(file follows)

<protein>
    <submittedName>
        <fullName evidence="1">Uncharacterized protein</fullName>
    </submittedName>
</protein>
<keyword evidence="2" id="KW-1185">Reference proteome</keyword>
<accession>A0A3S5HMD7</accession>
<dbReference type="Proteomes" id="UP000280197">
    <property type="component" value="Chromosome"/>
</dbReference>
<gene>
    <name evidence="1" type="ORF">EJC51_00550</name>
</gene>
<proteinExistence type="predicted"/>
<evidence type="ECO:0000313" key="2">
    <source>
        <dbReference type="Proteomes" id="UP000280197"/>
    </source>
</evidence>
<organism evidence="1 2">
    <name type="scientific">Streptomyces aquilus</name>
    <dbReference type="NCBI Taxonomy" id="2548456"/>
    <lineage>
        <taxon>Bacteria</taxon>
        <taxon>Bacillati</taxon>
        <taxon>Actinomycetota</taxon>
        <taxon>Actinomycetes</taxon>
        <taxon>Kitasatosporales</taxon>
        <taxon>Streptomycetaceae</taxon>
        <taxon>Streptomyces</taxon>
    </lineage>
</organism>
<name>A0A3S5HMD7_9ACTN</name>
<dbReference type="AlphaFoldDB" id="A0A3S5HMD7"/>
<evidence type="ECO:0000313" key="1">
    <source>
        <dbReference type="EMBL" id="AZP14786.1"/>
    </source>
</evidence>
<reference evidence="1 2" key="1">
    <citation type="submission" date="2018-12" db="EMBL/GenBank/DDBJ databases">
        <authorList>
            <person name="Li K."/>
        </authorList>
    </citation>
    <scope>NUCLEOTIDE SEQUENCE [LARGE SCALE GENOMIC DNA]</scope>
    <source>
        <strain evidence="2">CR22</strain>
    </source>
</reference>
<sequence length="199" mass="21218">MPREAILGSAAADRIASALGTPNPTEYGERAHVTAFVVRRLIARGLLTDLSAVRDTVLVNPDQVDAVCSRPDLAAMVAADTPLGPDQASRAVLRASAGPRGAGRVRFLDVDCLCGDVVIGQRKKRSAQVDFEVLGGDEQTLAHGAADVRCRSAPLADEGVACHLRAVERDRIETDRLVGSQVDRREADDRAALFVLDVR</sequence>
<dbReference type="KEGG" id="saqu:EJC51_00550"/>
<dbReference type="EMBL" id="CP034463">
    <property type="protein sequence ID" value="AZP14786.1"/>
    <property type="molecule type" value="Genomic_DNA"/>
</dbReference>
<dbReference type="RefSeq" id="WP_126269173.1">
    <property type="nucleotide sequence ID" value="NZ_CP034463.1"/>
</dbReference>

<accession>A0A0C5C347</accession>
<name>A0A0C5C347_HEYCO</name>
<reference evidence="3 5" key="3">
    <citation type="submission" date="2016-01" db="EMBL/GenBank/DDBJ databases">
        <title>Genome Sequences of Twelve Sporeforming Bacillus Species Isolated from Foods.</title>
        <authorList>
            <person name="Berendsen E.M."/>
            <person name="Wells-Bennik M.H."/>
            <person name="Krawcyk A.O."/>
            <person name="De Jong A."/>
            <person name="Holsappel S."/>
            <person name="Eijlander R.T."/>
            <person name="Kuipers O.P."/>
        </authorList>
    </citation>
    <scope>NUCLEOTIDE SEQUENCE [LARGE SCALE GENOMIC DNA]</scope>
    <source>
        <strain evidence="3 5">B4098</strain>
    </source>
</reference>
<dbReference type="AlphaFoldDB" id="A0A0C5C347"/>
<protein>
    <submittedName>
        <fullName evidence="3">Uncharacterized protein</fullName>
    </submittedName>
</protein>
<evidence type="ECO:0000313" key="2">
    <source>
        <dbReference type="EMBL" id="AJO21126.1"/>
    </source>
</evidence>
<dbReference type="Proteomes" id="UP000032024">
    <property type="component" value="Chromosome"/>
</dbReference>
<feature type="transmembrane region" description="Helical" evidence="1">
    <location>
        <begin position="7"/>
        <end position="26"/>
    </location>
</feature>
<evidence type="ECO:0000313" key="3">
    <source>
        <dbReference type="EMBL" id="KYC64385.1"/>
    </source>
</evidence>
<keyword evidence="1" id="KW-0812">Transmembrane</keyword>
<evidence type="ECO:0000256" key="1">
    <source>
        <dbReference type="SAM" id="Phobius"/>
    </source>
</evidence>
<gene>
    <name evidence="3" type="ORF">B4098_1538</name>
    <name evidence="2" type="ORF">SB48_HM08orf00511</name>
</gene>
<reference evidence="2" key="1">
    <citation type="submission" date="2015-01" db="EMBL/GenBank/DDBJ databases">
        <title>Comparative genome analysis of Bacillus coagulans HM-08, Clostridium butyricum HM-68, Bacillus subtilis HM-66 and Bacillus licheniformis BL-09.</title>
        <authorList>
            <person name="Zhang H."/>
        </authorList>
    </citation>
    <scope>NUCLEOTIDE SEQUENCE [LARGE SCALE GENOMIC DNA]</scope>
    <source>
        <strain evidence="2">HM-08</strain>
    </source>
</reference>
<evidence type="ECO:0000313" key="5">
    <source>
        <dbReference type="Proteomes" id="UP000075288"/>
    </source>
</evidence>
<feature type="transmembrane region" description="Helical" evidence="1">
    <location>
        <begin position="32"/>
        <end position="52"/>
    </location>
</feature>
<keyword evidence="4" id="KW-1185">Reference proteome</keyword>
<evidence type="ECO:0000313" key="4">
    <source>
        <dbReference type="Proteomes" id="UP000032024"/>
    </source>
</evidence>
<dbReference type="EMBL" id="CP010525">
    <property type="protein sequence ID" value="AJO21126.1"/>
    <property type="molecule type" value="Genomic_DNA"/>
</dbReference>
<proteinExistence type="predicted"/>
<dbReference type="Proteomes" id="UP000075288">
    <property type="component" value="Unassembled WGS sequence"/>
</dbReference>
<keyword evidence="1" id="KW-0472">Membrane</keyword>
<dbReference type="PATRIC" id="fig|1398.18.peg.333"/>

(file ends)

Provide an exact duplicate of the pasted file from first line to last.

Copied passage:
<protein>
    <submittedName>
        <fullName evidence="1">Uncharacterized protein</fullName>
    </submittedName>
</protein>
<keyword evidence="2" id="KW-1185">Reference proteome</keyword>
<accession>A0A3S5HMD7</accession>
<dbReference type="Proteomes" id="UP000280197">
    <property type="component" value="Chromosome"/>
</dbReference>
<gene>
    <name evidence="1" type="ORF">EJC51_00550</name>
</gene>
<proteinExistence type="predicted"/>
<evidence type="ECO:0000313" key="2">
    <source>
        <dbReference type="Proteomes" id="UP000280197"/>
    </source>
</evidence>
<organism evidence="1 2">
    <name type="scientific">Streptomyces aquilus</name>
    <dbReference type="NCBI Taxonomy" id="2548456"/>
    <lineage>
        <taxon>Bacteria</taxon>
        <taxon>Bacillati</taxon>
        <taxon>Actinomycetota</taxon>
        <taxon>Actinomycetes</taxon>
        <taxon>Kitasatosporales</taxon>
        <taxon>Streptomycetaceae</taxon>
        <taxon>Streptomyces</taxon>
    </lineage>
</organism>
<name>A0A3S5HMD7_9ACTN</name>
<dbReference type="AlphaFoldDB" id="A0A3S5HMD7"/>
<evidence type="ECO:0000313" key="1">
    <source>
        <dbReference type="EMBL" id="AZP14786.1"/>
    </source>
</evidence>
<reference evidence="1 2" key="1">
    <citation type="submission" date="2018-12" db="EMBL/GenBank/DDBJ databases">
        <authorList>
            <person name="Li K."/>
        </authorList>
    </citation>
    <scope>NUCLEOTIDE SEQUENCE [LARGE SCALE GENOMIC DNA]</scope>
    <source>
        <strain evidence="2">CR22</strain>
    </source>
</reference>
<sequence length="199" mass="21218">MPREAILGSAAADRIASALGTPNPTEYGERAHVTAFVVRRLIARGLLTDLSAVRDTVLVNPDQVDAVCSRPDLAAMVAADTPLGPDQASRAVLRASAGPRGAGRVRFLDVDCLCGDVVIGQRKKRSAQVDFEVLGGDEQTLAHGAADVRCRSAPLADEGVACHLRAVERDRIETDRLVGSQVDRREADDRAALFVLDVR</sequence>
<dbReference type="KEGG" id="saqu:EJC51_00550"/>
<dbReference type="EMBL" id="CP034463">
    <property type="protein sequence ID" value="AZP14786.1"/>
    <property type="molecule type" value="Genomic_DNA"/>
</dbReference>
<dbReference type="RefSeq" id="WP_126269173.1">
    <property type="nucleotide sequence ID" value="NZ_CP034463.1"/>
</dbReference>

<accession>A0A0C5C347</accession>
<name>A0A0C5C347_HEYCO</name>
<reference evidence="3 5" key="3">
    <citation type="submission" date="2016-01" db="EMBL/GenBank/DDBJ databases">
        <title>Genome Sequences of Twelve Sporeforming Bacillus Species Isolated from Foods.</title>
        <authorList>
            <person name="Berendsen E.M."/>
            <person name="Wells-Bennik M.H."/>
            <person name="Krawcyk A.O."/>
            <person name="De Jong A."/>
            <person name="Holsappel S."/>
            <person name="Eijlander R.T."/>
            <person name="Kuipers O.P."/>
        </authorList>
    </citation>
    <scope>NUCLEOTIDE SEQUENCE [LARGE SCALE GENOMIC DNA]</scope>
    <source>
        <strain evidence="3 5">B4098</strain>
    </source>
</reference>
<dbReference type="AlphaFoldDB" id="A0A0C5C347"/>
<protein>
    <submittedName>
        <fullName evidence="3">Uncharacterized protein</fullName>
    </submittedName>
</protein>
<evidence type="ECO:0000313" key="2">
    <source>
        <dbReference type="EMBL" id="AJO21126.1"/>
    </source>
</evidence>
<dbReference type="Proteomes" id="UP000032024">
    <property type="component" value="Chromosome"/>
</dbReference>
<feature type="transmembrane region" description="Helical" evidence="1">
    <location>
        <begin position="7"/>
        <end position="26"/>
    </location>
</feature>
<evidence type="ECO:0000313" key="3">
    <source>
        <dbReference type="EMBL" id="KYC64385.1"/>
    </source>
</evidence>
<keyword evidence="1" id="KW-0812">Transmembrane</keyword>
<evidence type="ECO:0000256" key="1">
    <source>
        <dbReference type="SAM" id="Phobius"/>
    </source>
</evidence>
<gene>
    <name evidence="3" type="ORF">B4098_1538</name>
    <name evidence="2" type="ORF">SB48_HM08orf00511</name>
</gene>
<reference evidence="2" key="1">
    <citation type="submission" date="2015-01" db="EMBL/GenBank/DDBJ databases">
        <title>Comparative genome analysis of Bacillus coagulans HM-08, Clostridium butyricum HM-68, Bacillus subtilis HM-66 and Bacillus licheniformis BL-09.</title>
        <authorList>
            <person name="Zhang H."/>
        </authorList>
    </citation>
    <scope>NUCLEOTIDE SEQUENCE [LARGE SCALE GENOMIC DNA]</scope>
    <source>
        <strain evidence="2">HM-08</strain>
    </source>
</reference>
<evidence type="ECO:0000313" key="5">
    <source>
        <dbReference type="Proteomes" id="UP000075288"/>
    </source>
</evidence>
<feature type="transmembrane region" description="Helical" evidence="1">
    <location>
        <begin position="32"/>
        <end position="52"/>
    </location>
</feature>
<keyword evidence="4" id="KW-1185">Reference proteome</keyword>
<evidence type="ECO:0000313" key="4">
    <source>
        <dbReference type="Proteomes" id="UP000032024"/>
    </source>
</evidence>
<dbReference type="EMBL" id="CP010525">
    <property type="protein sequence ID" value="AJO21126.1"/>
    <property type="molecule type" value="Genomic_DNA"/>
</dbReference>
<proteinExistence type="predicted"/>
<dbReference type="Proteomes" id="UP000075288">
    <property type="component" value="Unassembled WGS sequence"/>
</dbReference>
<keyword evidence="1" id="KW-0472">Membrane</keyword>
<dbReference type="PATRIC" id="fig|1398.18.peg.333"/>